OTLA Trial Lawyer Winter 2022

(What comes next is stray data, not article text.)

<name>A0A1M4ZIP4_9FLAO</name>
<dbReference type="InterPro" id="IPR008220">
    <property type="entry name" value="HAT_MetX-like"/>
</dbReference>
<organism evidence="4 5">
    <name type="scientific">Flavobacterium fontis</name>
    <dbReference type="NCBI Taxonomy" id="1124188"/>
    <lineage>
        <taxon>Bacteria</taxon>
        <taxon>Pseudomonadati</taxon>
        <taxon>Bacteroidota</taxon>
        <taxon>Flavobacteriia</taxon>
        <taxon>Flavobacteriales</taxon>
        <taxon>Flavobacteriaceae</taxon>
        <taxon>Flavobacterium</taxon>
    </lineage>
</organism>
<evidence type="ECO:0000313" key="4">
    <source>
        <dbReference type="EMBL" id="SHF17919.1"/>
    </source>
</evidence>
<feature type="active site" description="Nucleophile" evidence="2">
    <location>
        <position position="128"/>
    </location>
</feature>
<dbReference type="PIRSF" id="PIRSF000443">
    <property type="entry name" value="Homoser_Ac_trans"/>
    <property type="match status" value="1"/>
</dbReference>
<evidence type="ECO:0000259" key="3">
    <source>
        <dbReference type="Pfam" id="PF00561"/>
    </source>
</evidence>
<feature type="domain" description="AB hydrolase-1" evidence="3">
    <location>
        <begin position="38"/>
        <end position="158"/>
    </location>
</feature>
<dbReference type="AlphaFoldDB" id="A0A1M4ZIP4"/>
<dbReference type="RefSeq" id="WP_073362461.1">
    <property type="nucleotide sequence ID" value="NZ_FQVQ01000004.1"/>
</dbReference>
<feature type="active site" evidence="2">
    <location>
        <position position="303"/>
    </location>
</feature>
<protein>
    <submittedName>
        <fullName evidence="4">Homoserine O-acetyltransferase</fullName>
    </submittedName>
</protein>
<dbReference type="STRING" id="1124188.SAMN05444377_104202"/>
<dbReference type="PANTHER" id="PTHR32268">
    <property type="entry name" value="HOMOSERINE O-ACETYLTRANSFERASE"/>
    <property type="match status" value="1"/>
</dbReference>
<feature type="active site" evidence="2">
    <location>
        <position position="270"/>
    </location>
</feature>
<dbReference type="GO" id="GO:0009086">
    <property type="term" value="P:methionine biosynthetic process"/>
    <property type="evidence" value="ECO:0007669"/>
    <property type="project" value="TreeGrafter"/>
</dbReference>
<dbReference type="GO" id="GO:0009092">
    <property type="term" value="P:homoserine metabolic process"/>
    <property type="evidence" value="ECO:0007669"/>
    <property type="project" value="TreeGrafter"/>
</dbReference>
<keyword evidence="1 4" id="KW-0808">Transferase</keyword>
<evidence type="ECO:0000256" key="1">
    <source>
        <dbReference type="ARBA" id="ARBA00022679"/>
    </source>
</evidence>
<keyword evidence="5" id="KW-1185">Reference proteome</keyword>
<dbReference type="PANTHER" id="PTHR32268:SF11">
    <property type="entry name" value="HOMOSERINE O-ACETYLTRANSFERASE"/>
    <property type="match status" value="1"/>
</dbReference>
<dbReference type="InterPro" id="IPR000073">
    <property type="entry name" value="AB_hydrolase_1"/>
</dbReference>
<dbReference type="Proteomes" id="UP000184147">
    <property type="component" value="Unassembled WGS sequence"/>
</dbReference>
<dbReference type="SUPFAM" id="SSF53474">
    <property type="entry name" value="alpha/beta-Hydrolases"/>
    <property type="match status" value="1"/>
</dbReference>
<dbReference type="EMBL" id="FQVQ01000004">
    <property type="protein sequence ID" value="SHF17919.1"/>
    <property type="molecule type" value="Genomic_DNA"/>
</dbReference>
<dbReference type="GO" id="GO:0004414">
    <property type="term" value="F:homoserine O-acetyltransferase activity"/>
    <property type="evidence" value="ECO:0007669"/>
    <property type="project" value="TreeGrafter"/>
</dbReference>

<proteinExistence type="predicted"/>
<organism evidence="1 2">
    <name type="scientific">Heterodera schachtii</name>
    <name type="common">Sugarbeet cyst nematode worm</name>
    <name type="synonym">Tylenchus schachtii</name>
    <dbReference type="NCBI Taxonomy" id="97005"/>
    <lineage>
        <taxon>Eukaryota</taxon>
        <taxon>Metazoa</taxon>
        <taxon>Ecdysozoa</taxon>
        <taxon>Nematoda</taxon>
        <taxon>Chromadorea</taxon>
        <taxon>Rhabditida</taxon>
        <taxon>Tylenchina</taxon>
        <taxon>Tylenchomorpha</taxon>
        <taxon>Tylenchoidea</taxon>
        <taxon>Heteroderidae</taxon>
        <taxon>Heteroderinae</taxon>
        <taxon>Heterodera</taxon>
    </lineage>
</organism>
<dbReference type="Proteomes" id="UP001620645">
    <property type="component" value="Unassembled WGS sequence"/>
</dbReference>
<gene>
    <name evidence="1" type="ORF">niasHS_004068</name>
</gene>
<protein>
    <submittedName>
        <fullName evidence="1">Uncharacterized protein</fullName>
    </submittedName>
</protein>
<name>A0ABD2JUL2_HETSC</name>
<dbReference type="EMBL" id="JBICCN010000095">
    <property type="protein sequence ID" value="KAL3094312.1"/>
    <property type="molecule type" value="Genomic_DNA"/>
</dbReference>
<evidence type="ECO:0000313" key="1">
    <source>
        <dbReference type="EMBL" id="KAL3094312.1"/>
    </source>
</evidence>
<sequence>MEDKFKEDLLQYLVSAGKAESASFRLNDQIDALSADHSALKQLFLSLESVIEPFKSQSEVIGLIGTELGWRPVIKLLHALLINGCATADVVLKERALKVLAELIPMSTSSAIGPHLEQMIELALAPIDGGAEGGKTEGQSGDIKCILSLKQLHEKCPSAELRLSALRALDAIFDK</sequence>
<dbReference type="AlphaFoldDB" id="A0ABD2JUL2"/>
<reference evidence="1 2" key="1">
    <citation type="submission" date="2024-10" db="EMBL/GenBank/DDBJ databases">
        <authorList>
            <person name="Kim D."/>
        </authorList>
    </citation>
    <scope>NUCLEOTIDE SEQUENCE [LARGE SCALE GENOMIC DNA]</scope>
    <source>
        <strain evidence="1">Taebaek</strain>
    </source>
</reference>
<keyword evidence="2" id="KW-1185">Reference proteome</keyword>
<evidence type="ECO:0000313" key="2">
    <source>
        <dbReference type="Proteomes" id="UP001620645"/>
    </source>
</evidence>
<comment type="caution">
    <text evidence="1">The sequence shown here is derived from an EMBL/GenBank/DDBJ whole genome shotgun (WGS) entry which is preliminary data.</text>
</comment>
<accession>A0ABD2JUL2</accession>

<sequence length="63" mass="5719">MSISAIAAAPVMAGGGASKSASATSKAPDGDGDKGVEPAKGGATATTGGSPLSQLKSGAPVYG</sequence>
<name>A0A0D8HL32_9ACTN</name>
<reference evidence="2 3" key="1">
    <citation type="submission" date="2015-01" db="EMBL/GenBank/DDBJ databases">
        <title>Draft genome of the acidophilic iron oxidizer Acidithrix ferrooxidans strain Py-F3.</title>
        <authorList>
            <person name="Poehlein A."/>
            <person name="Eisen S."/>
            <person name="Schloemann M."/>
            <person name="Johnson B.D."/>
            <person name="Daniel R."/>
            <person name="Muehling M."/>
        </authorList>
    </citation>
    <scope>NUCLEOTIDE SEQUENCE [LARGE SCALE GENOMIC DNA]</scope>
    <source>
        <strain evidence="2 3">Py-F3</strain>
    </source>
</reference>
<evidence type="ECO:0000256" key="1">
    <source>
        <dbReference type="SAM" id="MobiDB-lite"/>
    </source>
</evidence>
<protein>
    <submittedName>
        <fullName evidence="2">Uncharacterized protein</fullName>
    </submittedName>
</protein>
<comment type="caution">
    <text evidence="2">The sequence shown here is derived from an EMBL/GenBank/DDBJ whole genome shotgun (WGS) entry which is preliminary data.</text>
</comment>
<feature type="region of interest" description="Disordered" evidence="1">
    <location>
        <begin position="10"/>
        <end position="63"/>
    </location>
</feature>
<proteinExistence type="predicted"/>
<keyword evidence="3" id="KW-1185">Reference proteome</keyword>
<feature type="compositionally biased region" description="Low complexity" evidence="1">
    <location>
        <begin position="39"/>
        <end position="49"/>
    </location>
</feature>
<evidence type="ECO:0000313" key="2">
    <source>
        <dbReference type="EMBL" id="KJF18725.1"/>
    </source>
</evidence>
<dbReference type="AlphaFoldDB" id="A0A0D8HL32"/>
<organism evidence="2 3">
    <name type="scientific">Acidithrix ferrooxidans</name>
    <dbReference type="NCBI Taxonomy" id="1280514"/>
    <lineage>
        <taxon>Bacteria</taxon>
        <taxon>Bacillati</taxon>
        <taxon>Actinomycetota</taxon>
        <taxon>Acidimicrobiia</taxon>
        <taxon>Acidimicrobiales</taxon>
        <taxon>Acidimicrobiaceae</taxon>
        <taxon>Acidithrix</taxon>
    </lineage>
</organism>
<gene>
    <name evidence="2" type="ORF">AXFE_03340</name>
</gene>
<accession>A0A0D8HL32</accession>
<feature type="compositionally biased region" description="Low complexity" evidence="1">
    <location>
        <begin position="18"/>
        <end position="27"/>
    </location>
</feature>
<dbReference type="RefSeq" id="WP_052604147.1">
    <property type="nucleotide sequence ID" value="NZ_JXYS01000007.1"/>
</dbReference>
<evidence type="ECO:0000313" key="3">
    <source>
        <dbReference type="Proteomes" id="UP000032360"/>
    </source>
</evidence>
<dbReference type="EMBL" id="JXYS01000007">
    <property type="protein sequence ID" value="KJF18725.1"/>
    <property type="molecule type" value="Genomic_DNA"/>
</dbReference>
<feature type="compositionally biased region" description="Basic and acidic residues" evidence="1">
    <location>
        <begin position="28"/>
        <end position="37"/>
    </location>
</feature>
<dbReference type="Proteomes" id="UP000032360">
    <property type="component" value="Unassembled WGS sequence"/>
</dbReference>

4 Trial Lawyer • Winter 2022 By Judge Eric L. Dahlin Multnomah County Circuit Court Motions in limine are a valuable tool in the trial lawyer’s toolbox, if used appropriately. That statement is so elementary it seemingly doesn’t bear mentioning, yet even though the sentiment may be well understood, in practice it is not always followed. From a judge’s perspective, it feels that some motions in limine are an afterthought, as if the attorney went through a pre-trial check list that said to file motions in limine so they threw something together because they thought it would seem odd if they didn’t file something. Other times there may be very serious evidentiary issues that require significant explanation and thought, yet those issues are given short shrift, possibly because the attorney either did not think through the evidentiary issues earlier and/or simply did not start drafting the motions until the last minute. View From The Bench Hon. Eric L. Dahlin Making the best use of motions in limine If an evidentiary issue is not raised before trial but instead is raised in the middle of trial as the evidence is sought to be introduced, and if the issue is complicated and nuanced, there is a better than even chance the attorney raising the legal issue — either seeking to admit evidence or to exclude evidence — may not carry their burden and will not prevail, if for no other reason that it is not practical to take a lengthy break in the middle of a jury trial to argue and research a complicated issue. But if the issue is teed up ahead of time, not only will the moving party have a better opportunity to fully develop and articulate the argument, the judge will have an opportunity to think about it and digest the issue. It's more likely that the attorney will carry their burden on the motion if they raise it in a thoughtful manner rather than springing it on the other side — and the judge — for the first time in the middle of trial. Following are some additional tips to help make motions in limine more effective. Day one diligence Think about evidentiary issues starting on day one. It is helpful to start preparing a list of possible evidentiary issues the first day you get the case and keep updating that list throughout the life of the case. If you keep a running list you won’t forget to possibly raise an issue, and you can free up mental space by not having to remember these items. You will likely be able to scratch many of the items off your list, either after conferring with the other side or realizing there is not a disputed issue after all. It is much easier to subtract things from the list than it is to remember while in the throes of trial preparation every issue you once thought about. Confer meaningfully The parties should meaningfully confer on motions — i.e. actually have an intelligent, thoughtful discussion in an attempt to reach a resolution — before filing and, hopefully, even before drafting. The first step would be to have the moving party simply email the other side a list of the issues to see if there is any dispute, and then the lawyers should follow up with a phone call to hash out any differences. This simple act of conferral will likely knock out a large portion of the potential motions. There have been K e s t e n M e d i a Your client has a story to tell. Hire a communication professional to help tell it. VIDEOS • MULTIMEDIA PRESENTATIONS for mediation, arbitration or trial Michael Kesten, Emily Smith Harrington 503-804-0668, michael@kestenmedia.com, emily@kestenmedia.com